I turn now to a brief exposition of several current arguments against representative democratic institutions. Traditional representative democratic institutions are said to be unable to regulate global risks.
Social justice concerns were thus a central justification for political representation.
But these same institutions have a difficult time in transforming from resources-redistributors, in risk-redistributors, adapting to what Beck describes as the main feature and challenge for political decisions in the risk society. Not only can representative institution not control the risks that are beyond their jurisdictions; they are also increasingly dependent on a scientific expertise that is fundamentally contested.
Of course, the worry that political representatives cease to be concerned with the common good or the public interest, and become partial to, or dependent on, private interest, is a classical problem of political philosophy. In green political theory, the skepticism regarding political representation and the demands for public participation in collective decisions is a central tenet of a large and growing literature.
Traditional political representatives are portrayed as too weak in confronting the economic actors, organized scientific expertise, or insufficiently balancing the needs, the desires, the considered interests of their constituencies, of humanity, of nature, of future generations etc.
It is worth mentioning that, concerning the problematic of risk regulation, skepticism of the potential of representative institutions to satisfy standards of legitimacy has also been voiced from a conservative, minimal-state recent trend that demands de-regulation, and which contends that recent regulatory failures have clearly shown the incapacity of governments to control an increasingly unaccountable bureaucratic and scientific apparatus.
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Given the superior rationality of the market, and its fairer allocation of risks and benefits, the state should be less involved in substantial decisions, controlling and distributing burdens and benefits or managing risks. Political representation should, therefore, be sidelined not, as in the accounts studies above, in favor of greater public participation, but, on the contrary, in favor of the market mechanisms and minimal regulatory agencies. I am however concerned about the increasingly hegemonic and exclusionary role that the normative discourse about public participation tends to have in these recent debates in political theory, in as far as it recenzii despre serul anti-îmbătrânire miracle rev to equate public participation to legitimacy and as the opposite of political representation.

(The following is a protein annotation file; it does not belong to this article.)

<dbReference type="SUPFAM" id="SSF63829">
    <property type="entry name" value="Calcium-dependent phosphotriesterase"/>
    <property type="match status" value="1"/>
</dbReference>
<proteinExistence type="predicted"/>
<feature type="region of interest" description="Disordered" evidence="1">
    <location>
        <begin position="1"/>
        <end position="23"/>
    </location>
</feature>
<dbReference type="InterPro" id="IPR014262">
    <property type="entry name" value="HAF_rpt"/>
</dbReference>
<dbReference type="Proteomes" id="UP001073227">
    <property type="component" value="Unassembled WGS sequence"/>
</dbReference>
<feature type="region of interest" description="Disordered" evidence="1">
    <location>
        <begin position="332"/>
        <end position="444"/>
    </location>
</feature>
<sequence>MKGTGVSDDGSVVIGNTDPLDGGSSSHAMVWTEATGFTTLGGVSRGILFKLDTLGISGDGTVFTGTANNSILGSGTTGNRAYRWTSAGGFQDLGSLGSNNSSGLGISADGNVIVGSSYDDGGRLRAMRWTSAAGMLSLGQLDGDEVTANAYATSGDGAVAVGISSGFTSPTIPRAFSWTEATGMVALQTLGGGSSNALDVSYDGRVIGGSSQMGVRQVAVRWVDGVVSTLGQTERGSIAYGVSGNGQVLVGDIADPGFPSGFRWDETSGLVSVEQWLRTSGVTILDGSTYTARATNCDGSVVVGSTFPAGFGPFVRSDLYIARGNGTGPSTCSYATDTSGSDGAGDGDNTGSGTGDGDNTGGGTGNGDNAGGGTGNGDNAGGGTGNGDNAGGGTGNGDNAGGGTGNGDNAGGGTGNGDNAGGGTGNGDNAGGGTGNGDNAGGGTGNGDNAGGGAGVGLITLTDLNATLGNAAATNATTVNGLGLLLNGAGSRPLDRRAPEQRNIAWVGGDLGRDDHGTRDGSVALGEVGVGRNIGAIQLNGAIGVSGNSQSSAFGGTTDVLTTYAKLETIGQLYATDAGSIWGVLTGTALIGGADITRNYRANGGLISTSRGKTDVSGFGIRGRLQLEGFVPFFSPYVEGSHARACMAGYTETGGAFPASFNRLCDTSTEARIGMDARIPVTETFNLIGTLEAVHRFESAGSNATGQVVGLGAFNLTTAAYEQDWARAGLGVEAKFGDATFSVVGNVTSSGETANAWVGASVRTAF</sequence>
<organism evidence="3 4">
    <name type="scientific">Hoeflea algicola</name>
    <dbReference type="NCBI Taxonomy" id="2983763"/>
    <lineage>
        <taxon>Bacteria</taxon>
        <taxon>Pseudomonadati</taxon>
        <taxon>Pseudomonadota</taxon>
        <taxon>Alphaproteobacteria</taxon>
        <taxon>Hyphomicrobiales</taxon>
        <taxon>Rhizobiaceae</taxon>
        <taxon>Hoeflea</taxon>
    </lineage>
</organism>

Again, I am fully aware that various formal and informal settings for participation are a very important part of dealing with the complex legitimacy issues that contemporary polities are concerned with; but reducing that normative complexity to a procedural view of public participation is neither helpful nor well-founded.
Moreover, I do not question the more complex studies of the science-politics relationship. The first refers to the way in which the considerations on science, expertise and politics have been instrumentalized by participatory democrats for expanding their critique of liberal representative democracy. Whether or not Science and Technology Studies have a built-in bias against liberal values, as some authors contend1, there is no easy transition from a descriptive analysis of the role expertise plays in policy-making to a unique normative framing of the legitimacy issues that arise.
Second, I contend that framing the problem of legitimacy of expertise in terms of the desirability of democratizing expertise through public participation is problematic, on several levels. Third, I argue that, trying to replace representation by participation signals an important conceptual confusion and a misunderstanding of the conditions of democracy itself.
As it will be argued in the last section of this article, political philosophy has long been concerned with the various crucial normative conflicts that constitute the background of political decisions.